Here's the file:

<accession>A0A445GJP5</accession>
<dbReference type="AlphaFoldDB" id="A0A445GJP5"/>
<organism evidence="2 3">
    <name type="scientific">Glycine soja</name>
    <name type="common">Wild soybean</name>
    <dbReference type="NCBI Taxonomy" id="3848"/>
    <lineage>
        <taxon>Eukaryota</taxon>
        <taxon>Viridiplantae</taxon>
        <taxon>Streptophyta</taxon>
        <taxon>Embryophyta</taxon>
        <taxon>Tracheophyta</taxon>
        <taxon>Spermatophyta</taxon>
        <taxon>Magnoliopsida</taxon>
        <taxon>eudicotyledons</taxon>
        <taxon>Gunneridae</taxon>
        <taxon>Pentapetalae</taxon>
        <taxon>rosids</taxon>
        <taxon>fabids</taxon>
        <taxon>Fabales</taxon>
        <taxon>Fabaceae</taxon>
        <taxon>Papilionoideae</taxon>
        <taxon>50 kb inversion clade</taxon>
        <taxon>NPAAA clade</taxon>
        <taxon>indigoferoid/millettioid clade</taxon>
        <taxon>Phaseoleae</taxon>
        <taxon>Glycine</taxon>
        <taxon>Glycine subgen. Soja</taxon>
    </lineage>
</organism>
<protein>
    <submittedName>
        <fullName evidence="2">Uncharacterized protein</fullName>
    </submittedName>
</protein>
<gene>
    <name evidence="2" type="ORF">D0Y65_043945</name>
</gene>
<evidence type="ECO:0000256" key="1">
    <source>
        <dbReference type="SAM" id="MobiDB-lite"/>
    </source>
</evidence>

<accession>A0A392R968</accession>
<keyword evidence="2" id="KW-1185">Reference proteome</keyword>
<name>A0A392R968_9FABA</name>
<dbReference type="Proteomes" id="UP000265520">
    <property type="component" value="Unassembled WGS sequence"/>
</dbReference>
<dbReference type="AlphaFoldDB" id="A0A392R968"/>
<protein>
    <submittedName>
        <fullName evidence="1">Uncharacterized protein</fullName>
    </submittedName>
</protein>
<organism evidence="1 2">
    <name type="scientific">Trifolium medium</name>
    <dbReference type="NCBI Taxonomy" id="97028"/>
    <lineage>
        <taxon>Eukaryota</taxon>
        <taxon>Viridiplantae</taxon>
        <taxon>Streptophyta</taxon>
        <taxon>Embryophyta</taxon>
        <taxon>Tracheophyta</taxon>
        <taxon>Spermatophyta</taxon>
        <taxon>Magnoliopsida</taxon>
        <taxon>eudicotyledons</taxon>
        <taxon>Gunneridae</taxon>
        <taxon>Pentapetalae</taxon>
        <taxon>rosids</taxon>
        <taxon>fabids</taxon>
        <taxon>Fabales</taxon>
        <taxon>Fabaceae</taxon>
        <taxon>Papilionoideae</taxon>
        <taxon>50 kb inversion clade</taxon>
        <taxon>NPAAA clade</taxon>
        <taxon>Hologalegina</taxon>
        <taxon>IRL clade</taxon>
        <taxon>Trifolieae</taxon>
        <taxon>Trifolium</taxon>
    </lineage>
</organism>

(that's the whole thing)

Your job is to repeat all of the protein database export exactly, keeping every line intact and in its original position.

<accession>A0A445GJP5</accession>
<dbReference type="AlphaFoldDB" id="A0A445GJP5"/>
<organism evidence="2 3">
    <name type="scientific">Glycine soja</name>
    <name type="common">Wild soybean</name>
    <dbReference type="NCBI Taxonomy" id="3848"/>
    <lineage>
        <taxon>Eukaryota</taxon>
        <taxon>Viridiplantae</taxon>
        <taxon>Streptophyta</taxon>
        <taxon>Embryophyta</taxon>
        <taxon>Tracheophyta</taxon>
        <taxon>Spermatophyta</taxon>
        <taxon>Magnoliopsida</taxon>
        <taxon>eudicotyledons</taxon>
        <taxon>Gunneridae</taxon>
        <taxon>Pentapetalae</taxon>
        <taxon>rosids</taxon>
        <taxon>fabids</taxon>
        <taxon>Fabales</taxon>
        <taxon>Fabaceae</taxon>
        <taxon>Papilionoideae</taxon>
        <taxon>50 kb inversion clade</taxon>
        <taxon>NPAAA clade</taxon>
        <taxon>indigoferoid/millettioid clade</taxon>
        <taxon>Phaseoleae</taxon>
        <taxon>Glycine</taxon>
        <taxon>Glycine subgen. Soja</taxon>
    </lineage>
</organism>
<protein>
    <submittedName>
        <fullName evidence="2">Uncharacterized protein</fullName>
    </submittedName>
</protein>
<gene>
    <name evidence="2" type="ORF">D0Y65_043945</name>
</gene>
<evidence type="ECO:0000256" key="1">
    <source>
        <dbReference type="SAM" id="MobiDB-lite"/>
    </source>
</evidence>

<accession>A0A392R968</accession>
<keyword evidence="2" id="KW-1185">Reference proteome</keyword>
<name>A0A392R968_9FABA</name>
<dbReference type="Proteomes" id="UP000265520">
    <property type="component" value="Unassembled WGS sequence"/>
</dbReference>
<dbReference type="AlphaFoldDB" id="A0A392R968"/>
<protein>
    <submittedName>
        <fullName evidence="1">Uncharacterized protein</fullName>
    </submittedName>
</protein>
<organism evidence="1 2">
    <name type="scientific">Trifolium medium</name>
    <dbReference type="NCBI Taxonomy" id="97028"/>
    <lineage>
        <taxon>Eukaryota</taxon>
        <taxon>Viridiplantae</taxon>
        <taxon>Streptophyta</taxon>
        <taxon>Embryophyta</taxon>
        <taxon>Tracheophyta</taxon>
        <taxon>Spermatophyta</taxon>
        <taxon>Magnoliopsida</taxon>
        <taxon>eudicotyledons</taxon>
        <taxon>Gunneridae</taxon>
        <taxon>Pentapetalae</taxon>
        <taxon>rosids</taxon>
        <taxon>fabids</taxon>
        <taxon>Fabales</taxon>
        <taxon>Fabaceae</taxon>
        <taxon>Papilionoideae</taxon>
        <taxon>50 kb inversion clade</taxon>
        <taxon>NPAAA clade</taxon>
        <taxon>Hologalegina</taxon>
        <taxon>IRL clade</taxon>
        <taxon>Trifolieae</taxon>
        <taxon>Trifolium</taxon>
    </lineage>
</organism>